9. Are you married or in a partnership?

I am married.

10. Do you have children? What age are they?

I have two children, aged 5 and 10 years.

11. Did/do you have support (from your husband, partner, family, network of friends) while you raise/d your child/ren? Describe the kind of support.

I feel extremely fortunate to have the support of my family in all aspects of daily life. We work as a team.

12. What is your advice to young women entering your specific field?

This is a very rewarding industry, with lots of opportunities to be creative and travel – food is an international language.  If you enjoy people, learning and being challenged in a team environment you will enjoy being a chef.  Education is a key factor in advancing your career, and continuous learning is a part of the journey to be the best you can in the profession.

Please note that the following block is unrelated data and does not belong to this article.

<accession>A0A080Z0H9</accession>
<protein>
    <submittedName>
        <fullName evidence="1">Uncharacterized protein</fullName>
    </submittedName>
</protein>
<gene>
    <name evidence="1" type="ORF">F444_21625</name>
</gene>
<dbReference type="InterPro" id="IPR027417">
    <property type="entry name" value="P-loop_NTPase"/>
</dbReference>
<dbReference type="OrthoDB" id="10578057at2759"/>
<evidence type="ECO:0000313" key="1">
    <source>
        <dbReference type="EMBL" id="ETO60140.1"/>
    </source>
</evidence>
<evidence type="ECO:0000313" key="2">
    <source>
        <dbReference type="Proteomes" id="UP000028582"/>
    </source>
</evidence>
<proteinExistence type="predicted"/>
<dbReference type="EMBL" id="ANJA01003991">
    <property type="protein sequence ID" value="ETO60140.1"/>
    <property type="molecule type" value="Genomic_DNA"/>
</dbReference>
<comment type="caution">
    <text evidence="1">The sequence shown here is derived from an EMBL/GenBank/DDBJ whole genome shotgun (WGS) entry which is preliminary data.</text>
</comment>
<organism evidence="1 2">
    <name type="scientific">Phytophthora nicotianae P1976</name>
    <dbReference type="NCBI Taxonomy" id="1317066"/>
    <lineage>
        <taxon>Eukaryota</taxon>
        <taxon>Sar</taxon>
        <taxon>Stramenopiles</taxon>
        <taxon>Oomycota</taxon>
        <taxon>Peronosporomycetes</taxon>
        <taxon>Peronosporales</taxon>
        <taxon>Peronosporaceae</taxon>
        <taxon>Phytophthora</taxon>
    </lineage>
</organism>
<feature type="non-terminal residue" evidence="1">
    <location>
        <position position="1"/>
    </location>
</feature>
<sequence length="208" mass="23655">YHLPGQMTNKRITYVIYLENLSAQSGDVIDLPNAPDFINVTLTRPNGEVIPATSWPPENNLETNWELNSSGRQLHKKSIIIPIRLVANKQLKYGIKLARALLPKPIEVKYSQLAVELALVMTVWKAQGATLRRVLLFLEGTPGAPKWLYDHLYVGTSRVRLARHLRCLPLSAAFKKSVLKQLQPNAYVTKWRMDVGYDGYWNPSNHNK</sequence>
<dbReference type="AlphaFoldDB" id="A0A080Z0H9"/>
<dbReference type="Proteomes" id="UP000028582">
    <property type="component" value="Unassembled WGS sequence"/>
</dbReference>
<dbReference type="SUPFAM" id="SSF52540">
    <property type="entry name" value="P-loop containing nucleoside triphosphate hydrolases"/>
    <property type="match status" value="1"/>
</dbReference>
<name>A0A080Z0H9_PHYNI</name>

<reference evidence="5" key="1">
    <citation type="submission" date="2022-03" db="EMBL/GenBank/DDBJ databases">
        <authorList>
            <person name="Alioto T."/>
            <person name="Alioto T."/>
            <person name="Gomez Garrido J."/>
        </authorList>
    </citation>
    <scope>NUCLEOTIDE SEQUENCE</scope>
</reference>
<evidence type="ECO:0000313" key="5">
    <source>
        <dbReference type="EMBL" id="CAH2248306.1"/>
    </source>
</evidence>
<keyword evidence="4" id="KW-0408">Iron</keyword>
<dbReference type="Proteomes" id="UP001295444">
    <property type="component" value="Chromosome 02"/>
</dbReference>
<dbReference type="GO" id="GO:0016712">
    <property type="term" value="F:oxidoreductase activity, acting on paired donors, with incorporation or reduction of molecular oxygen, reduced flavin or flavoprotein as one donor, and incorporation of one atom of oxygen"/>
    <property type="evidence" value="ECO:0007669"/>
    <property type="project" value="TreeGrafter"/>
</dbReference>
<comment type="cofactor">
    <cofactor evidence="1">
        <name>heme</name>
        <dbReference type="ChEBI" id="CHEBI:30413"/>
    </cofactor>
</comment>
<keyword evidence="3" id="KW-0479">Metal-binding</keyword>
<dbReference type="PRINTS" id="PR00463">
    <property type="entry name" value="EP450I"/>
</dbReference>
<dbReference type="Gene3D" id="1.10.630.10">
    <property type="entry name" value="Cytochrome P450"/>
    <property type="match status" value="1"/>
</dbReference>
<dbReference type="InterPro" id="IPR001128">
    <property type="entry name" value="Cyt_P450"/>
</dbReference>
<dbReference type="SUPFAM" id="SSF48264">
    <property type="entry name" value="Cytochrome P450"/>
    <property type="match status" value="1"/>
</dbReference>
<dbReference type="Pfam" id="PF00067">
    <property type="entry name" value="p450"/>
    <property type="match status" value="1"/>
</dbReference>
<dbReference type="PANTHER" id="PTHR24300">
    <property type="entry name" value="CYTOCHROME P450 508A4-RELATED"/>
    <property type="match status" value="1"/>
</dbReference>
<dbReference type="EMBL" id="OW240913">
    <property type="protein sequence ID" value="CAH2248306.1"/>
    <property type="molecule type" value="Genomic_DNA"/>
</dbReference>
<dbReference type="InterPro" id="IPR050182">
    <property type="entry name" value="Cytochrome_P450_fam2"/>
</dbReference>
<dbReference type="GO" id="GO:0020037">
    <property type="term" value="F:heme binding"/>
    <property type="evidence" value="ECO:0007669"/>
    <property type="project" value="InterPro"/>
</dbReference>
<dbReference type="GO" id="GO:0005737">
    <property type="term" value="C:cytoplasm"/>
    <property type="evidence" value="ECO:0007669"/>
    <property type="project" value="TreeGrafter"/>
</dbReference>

13. What are your interests outside the culinary field?

I like to travel, and have travelled extensively throughout Australia, the United States, Mexico, Guatemala and Europe, and have worked and lived in the United Kingdom for nearly four years. I like to experience other food and wine cultures on family holidays, and I also enjoy swimming and gardening.

14. In your opinion, does the foodservice industry address problems specific to women adequately?

Attracting and retaining apprentices and qualified cooks to the industry is the greatest challenge at this time.  Industry, affiliated associations and public providers of education and training are committed to addressing the concerns and needs of industry. As a public education institution we always consult with industry on their workforce needs and on innovative ways to encourage more people into hospitality and commercial cookery careers.